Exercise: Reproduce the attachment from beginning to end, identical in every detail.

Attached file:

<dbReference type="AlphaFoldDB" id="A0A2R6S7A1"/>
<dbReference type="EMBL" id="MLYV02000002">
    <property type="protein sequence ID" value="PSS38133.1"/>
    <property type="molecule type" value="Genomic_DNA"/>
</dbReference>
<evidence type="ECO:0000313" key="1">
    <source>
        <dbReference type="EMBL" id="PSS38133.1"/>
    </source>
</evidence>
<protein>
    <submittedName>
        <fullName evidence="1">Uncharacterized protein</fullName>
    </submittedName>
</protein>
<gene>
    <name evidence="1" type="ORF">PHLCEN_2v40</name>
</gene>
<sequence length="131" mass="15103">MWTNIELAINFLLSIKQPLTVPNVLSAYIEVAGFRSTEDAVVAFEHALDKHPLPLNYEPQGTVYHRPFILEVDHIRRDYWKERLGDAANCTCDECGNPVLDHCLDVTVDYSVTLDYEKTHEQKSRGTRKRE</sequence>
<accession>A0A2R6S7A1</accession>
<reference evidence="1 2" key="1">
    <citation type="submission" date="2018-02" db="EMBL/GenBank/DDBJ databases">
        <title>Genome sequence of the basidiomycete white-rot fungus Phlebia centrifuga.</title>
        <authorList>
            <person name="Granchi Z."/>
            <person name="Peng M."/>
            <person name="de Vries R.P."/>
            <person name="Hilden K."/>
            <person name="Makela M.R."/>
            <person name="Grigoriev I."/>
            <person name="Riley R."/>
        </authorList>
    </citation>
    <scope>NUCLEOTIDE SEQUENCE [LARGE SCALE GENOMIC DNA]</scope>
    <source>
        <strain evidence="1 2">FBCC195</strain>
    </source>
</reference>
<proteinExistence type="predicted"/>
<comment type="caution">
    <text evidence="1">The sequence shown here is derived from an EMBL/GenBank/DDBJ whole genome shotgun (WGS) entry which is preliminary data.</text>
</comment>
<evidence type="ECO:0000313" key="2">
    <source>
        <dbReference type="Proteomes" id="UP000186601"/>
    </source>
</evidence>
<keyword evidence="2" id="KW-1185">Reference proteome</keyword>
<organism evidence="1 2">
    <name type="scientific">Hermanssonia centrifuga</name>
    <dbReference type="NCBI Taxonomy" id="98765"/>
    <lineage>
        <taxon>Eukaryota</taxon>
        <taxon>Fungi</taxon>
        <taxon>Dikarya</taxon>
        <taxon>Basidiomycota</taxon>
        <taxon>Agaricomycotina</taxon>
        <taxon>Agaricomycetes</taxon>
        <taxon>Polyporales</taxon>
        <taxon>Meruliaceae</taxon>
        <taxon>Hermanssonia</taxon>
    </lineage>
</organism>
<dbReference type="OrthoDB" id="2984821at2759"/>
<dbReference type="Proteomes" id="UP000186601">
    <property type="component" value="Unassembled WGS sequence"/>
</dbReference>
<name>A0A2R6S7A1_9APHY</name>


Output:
<dbReference type="AlphaFoldDB" id="A0A2R6S7A1"/>
<dbReference type="EMBL" id="MLYV02000002">
    <property type="protein sequence ID" value="PSS38133.1"/>
    <property type="molecule type" value="Genomic_DNA"/>
</dbReference>
<evidence type="ECO:0000313" key="1">
    <source>
        <dbReference type="EMBL" id="PSS38133.1"/>
    </source>
</evidence>
<protein>
    <submittedName>
        <fullName evidence="1">Uncharacterized protein</fullName>
    </submittedName>
</protein>
<gene>
    <name evidence="1" type="ORF">PHLCEN_2v40</name>
</gene>
<sequence length="131" mass="15103">MWTNIELAINFLLSIKQPLTVPNVLSAYIEVAGFRSTEDAVVAFEHALDKHPLPLNYEPQGTVYHRPFILEVDHIRRDYWKERLGDAANCTCDECGNPVLDHCLDVTVDYSVTLDYEKTHEQKSRGTRKRE</sequence>
<accession>A0A2R6S7A1</accession>
<reference evidence="1 2" key="1">
    <citation type="submission" date="2018-02" db="EMBL/GenBank/DDBJ databases">
        <title>Genome sequence of the basidiomycete white-rot fungus Phlebia centrifuga.</title>
        <authorList>
            <person name="Granchi Z."/>
            <person name="Peng M."/>
            <person name="de Vries R.P."/>
            <person name="Hilden K."/>
            <person name="Makela M.R."/>
            <person name="Grigoriev I."/>
            <person name="Riley R."/>
        </authorList>
    </citation>
    <scope>NUCLEOTIDE SEQUENCE [LARGE SCALE GENOMIC DNA]</scope>
    <source>
        <strain evidence="1 2">FBCC195</strain>
    </source>
</reference>
<proteinExistence type="predicted"/>
<comment type="caution">
    <text evidence="1">The sequence shown here is derived from an EMBL/GenBank/DDBJ whole genome shotgun (WGS) entry which is preliminary data.</text>
</comment>
<evidence type="ECO:0000313" key="2">
    <source>
        <dbReference type="Proteomes" id="UP000186601"/>
    </source>
</evidence>
<keyword evidence="2" id="KW-1185">Reference proteome</keyword>
<organism evidence="1 2">
    <name type="scientific">Hermanssonia centrifuga</name>
    <dbReference type="NCBI Taxonomy" id="98765"/>
    <lineage>
        <taxon>Eukaryota</taxon>
        <taxon>Fungi</taxon>
        <taxon>Dikarya</taxon>
        <taxon>Basidiomycota</taxon>
        <taxon>Agaricomycotina</taxon>
        <taxon>Agaricomycetes</taxon>
        <taxon>Polyporales</taxon>
        <taxon>Meruliaceae</taxon>
        <taxon>Hermanssonia</taxon>
    </lineage>
</organism>
<dbReference type="OrthoDB" id="2984821at2759"/>
<dbReference type="Proteomes" id="UP000186601">
    <property type="component" value="Unassembled WGS sequence"/>
</dbReference>
<name>A0A2R6S7A1_9APHY</name>